Discussion about the New Testament, apocrypha, gnostics, church fathers, Christian origins, historical Jesus or otherwise, etc.
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rgprice wrote: ↑Fri Jan 20, 2023 11:46 am
The Pauline inclusion of JtB is on the basis of his role as Elijah.
robert j wrote: ↑Fri Jan 20, 2023 4:33 pm
I think the John the Baptist figure was a literary invention of the author of GMark to solve the problem of how to present Paul’s pre-existing heavenly JC figure having come in the likeness of men. And the clever Mark also wove-in OT relevance.
I have a very very very hard time to accept the presence of the baptism of Jesus by John in a "first" gospel, since the baptism of a mere man
appears to be so much an anti-marcionite thing to say, second only to a "birth from woman".
In addition: isn't the entire point of the Hymn to Philippians that Jesus is NOT
A MAN ?
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Mk is extremely late piecemeal, and Johnny B was already present long before that in lost pre-synoptic gospels.
The prior role of Johnny B was that of a herald (kerux) or metanoia, akin to the herald of the baptism in the pool of intellect found in Corpus hermeticum IV. This preacher was appropriated by Judaizers using midrash on Scriptural texts mentioning Eliah. The action of baptizing is a late addition.
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robert j wrote: ↑Fri Jan 20, 2023 2:01 pm
In his Five Books Against Marcion
, Tertullian clearly acknowledges that he had in his possession and was at least partially working from a Marcionite text that he called the Antitheses
that he characterized as an “opus
” (Adv Marc
BeDuhn admits ... (highlighting mine) ----
Although few have questioned that Tertullian had direct access to the Evangelion and Apostolikon, we cannot be absolutely sure. A couple of features of his discussion invite caution. First, he frequently comments on Marcion’s interpretation and application of a particular verse, as if he is looking at Marcion’s Antitheses and drawing scriptural quotations from it, rather than directly from the Evangelion and Apostolikon. Second, Tertullian’s selective quotations from the Apostolikon possess a kind of running logic, as one quoted verse follows upon another in what has the appearance of a connected argument; yet that argument is not Tertullian’s. Rather, by selectively skipping over intervening material, a cogent Marcionite reading of Paul comes sharply into focus, which Tertullian does his best to disarticulate and refute. This impression is subjective, of course, and may be an illusion. But if Tertullian relied completely on the quotations of scripture in Marcion’s Antitheses, and did not have direct access to the Evangelion and Apostolikon, any comment he makes about passages missing from these texts would be suspect, the result of mere supposition on his part based on Marcion’s failure to quote them. (BeDuhn, The First New Testament, p. 35-36)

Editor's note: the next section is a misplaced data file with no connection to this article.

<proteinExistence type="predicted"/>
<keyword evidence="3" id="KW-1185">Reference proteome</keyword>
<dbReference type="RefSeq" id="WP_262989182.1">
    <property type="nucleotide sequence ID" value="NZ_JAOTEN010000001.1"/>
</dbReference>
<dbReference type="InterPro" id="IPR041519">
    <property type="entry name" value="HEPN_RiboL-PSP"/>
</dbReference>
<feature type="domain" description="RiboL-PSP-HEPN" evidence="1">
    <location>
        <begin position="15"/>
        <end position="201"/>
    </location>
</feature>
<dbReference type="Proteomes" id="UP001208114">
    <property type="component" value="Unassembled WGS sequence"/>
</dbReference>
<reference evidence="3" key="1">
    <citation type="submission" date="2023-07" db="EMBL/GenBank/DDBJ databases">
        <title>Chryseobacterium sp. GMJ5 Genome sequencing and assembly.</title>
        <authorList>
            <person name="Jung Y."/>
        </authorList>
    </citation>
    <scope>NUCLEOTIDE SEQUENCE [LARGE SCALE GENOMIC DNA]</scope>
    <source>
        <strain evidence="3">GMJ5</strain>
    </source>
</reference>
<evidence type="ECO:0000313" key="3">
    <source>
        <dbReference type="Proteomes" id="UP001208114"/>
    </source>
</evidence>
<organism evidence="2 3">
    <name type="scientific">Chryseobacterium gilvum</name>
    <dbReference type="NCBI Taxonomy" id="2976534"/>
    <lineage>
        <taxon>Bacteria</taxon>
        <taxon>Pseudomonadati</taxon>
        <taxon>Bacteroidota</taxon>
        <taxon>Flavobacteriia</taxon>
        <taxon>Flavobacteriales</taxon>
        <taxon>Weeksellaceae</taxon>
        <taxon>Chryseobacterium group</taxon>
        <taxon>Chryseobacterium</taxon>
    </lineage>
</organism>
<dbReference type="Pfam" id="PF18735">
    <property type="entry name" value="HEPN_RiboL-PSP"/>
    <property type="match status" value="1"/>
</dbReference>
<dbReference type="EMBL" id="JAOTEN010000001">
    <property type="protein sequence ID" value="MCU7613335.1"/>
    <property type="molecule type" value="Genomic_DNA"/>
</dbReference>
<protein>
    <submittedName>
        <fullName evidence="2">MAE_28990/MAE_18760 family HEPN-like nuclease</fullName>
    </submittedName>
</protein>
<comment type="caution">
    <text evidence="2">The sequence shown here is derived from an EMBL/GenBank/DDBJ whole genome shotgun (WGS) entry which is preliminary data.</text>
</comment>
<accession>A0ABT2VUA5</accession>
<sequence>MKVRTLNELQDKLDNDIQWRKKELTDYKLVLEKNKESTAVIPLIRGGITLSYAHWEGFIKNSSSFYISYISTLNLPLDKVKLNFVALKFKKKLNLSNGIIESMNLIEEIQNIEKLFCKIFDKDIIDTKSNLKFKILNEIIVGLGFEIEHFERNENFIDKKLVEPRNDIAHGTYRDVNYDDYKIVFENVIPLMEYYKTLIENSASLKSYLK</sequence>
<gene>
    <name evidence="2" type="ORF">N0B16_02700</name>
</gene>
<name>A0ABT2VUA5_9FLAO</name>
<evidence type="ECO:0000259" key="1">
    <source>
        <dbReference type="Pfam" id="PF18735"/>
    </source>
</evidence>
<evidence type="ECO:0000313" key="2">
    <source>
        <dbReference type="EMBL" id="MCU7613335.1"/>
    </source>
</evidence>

Unless I missed something in his book, BeDuhn does not follow-up on these observations. So I will.
If Tertullian, when writing his Against Marcion
, did not have a copy of a Marcionite “Evangelion” nor a copy of a Marcionite “Apostolikon”, but rather the only specifically Marcionite material Tertullian was working from and responding to was the Macionite Antitheses
--- then what BeDuhn and others have reconstructed are not a Marcionite “Evangelion” and a Marcionite “Apostolikon”, but rather the reconstructions consist of passages, from “Gospel” narratives (mostly from a GLuke) and passages from Pauline letters, that the Marcionites included in their Marcionite Antitheses
Is BeDuhn missing something in Tertullian’s Against Marcion
? Does Tertullian clearly reveal
that he is also
working from a Marcionite “Evangelion” and a Marcionite “Apostolikon” as distinct and separate texts?
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An excellent point. If true, it could then be that Marcion was actually using what we call the Gospel of Mark.